For the frosting, whisk 1 to 1 1/2 tablespoons of the remaining espresso extract into the remaining mascarpone filling. Taste the frosting as you go to decide how much extract you want to add. Ideally with an offset icing spatula, smooth the frosting around the sides of the cake and over the top. You can add chocolate covered espresso beans, in concentric circles, or in the center of the cake if you want to decorate it that way. If you are going to dust with cocoa or make a stencil, wait to do that until just before serving. At this point, refrigerate the cake for at least 3 hours (or for up to 1 day) before serving – this gives all the elements time to meld.
Just before serving, dust the top of the cake with cocoa. You can cut a shape out of parchment paper, press lightly against the top of the cake, and then dust with cocoa powder if you want a similar effect to the one pictured at the top of this post. Gently peel the parchment paper away to reveal the pattern and serve.
July 19, 2013 § Leave a comment
Hello strangers. It’s been a curious few weeks. My moods have been climbing up and down faster than the San Francisco summer thermometer. For the first time in months, my focus had to slip from the all-consuming minutiae of raising an infant to bigger picture stuff. Going back to work, searching for a nanny, piles of house-related admin. I found myself in the reality check of a slick downtown lawyer’s office, cycle helmet in hand, some kind of baby-food smear on my top, like a cliché of a mom in a movie. The edges were sharper than my woolly existence of maternity leave. It’s all fine – I quite like sharp edges – but I haven’t had much brain space for writing, or even cooking.
Since I was last here, I had Ollie at home for 3 long, staycation weeks of paternity leave. I thought those weeks would see me in the kitchen a lot, and writing even more. It didn’t really happen that way; in fact, I cooked much less than I do on a normal daily basis. Partly as a consequence of the above, but also because we enjoyed lunching out as a threesome most days, and I was granted the luxury of being cooked for on many evenings. I also imagined that we’d use the three weeks to get super healthy. Ollie and I are brilliant at getting each other obsessed by random cleanses, or health kicks. We’re also pretty good at making each other cocktails, and, well, we went down the latter route this time. But I have been craving salad a lot, perhaps as a corrective, and especially those dotted with the drool-worthy stone fruits we’re wolfing down at the moment (none less than Henry, whose enthusiasm should strike fear into the stony hearts of peaches everywhere).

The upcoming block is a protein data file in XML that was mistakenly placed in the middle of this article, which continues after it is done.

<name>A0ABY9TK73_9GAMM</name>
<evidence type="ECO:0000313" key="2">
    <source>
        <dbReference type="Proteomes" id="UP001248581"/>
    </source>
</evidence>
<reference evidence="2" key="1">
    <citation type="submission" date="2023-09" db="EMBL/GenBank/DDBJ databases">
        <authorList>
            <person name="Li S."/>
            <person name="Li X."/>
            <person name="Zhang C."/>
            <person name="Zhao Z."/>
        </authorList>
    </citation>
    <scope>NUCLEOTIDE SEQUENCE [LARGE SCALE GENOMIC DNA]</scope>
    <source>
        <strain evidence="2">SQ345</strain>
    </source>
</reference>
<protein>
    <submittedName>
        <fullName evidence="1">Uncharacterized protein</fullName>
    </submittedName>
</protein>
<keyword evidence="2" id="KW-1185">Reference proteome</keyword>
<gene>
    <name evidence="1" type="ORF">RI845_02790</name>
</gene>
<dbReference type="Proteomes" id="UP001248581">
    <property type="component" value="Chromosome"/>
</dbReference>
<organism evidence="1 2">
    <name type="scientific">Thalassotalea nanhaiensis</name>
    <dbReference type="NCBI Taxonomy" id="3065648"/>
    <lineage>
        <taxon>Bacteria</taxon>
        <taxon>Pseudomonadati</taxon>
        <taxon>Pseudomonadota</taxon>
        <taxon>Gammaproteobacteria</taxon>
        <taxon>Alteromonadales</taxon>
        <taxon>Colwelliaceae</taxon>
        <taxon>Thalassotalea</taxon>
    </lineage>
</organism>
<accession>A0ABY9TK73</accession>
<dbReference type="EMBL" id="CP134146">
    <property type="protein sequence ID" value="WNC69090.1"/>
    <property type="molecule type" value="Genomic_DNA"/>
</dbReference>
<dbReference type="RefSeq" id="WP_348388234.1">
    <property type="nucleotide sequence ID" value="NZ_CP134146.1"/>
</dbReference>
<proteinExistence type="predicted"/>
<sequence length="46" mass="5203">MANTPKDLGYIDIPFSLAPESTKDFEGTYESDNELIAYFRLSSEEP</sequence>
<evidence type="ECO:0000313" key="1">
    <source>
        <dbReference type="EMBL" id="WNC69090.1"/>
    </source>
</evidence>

Salads are pretty low on fuss as far as dinners go: no hours of oven, reasonably few timing problems, accepting of stops and starts. These are all the qualities that drew me to Jeanne Kelley’s cookbook Salad for Dinner. You may well wonder why you would need recipes for salads, let alone an entire cookbook on the subject. I felt the same – isn’t the whole charm of the salad its accommodating nature, the fact you can toss this and that into a bowl and come up with a meal? This book proves that wrong on two scores. First: there are some really quite inventive dishes here, things you might not have thought to make into a form you would later characterize as a “salad”. That’s partly what really makes them dinner worthy and the book so much fun to read. Second: the dressings make all the difference. A drizzle of this oil, and dash of that herb: the dressings complement their ingredients just so, to heights that my regular oil-vinegar-seasoning combos don’t quite reach. The notion of salad isn’t typically, instinctively comforting but it got me back in the kitchen and, as always, the kitchen is where I find my ground again. Dinner by dinner.
Summer Chicken Salad with Peaches and Blackberries
Adapted from Salad for Dinner by Jeanne Kelley
For the marinade/chicken:
2 tbsp. white wine vinegar
2 tbsp. hazelnut oil, or extra virgin olive oil
1 tbsp. honey
1 tsp fresh thyme
1/2 tsp salt
1lb/500g boneless chicken breasts, ideally with skin (about 2 large or 3 small breasts)
For the salad:
2 tbsp. white wine vinegar
1 tbsp. honey
1/2 tsp salt
1/4 cup extra virgin olive oil
2 tbsp. minced shallot
12 cups mixed greens (see note below)
2 peaches, pitted and sliced
1 cup/1 punnet fresh blackberries
1/2 cup chopped toasted hazelnuts (I didn’t toast mine as I was rushing. Nobody died)
2 oz/50g blue cheese, crumbled
* I have thought about how to quantify 12 cups of salad for a non-US market and have decided that all you need to know is that you need enough salad greens for 4 people to make this recipe. Use your eye/judgment.
Start by marinading the chicken. Combine 2 tbsp. vinegar, 2 tbsp. oil, 1 tbsp. honey, the chopped thyme and 1/2 tsp salt in a small bowl or dish and stir to blend. Add the chicken breasts and coat in the marinade. Cover and refrigerate for at least 2 hours and up to overnight.
When you are ready to start the salad, preheat a stovetop grill pan or cast iron sauté pan to medium heat. Grill the chicken until browned and cooked through – this was about 6 minutes per side for my chicken breasts. Transfer to a cutting board to rest while you prepare the rest of the salad.
In a large bowl, combine 2 tbsp. vinegar, 1 tbsp. honey and 1/2 tsp salt. Slowly whisk in the 1/4 cup/60ml oil until well combined. Stir in the shallot. Add the greens, peaches, and blackberries to the dressing in the bowl and toss to combine. Divide among 4 plates.
Thinly slice the chicken and arrange atop the salad plates. Sprinkle the salads with the hazelnuts and cheese and serve.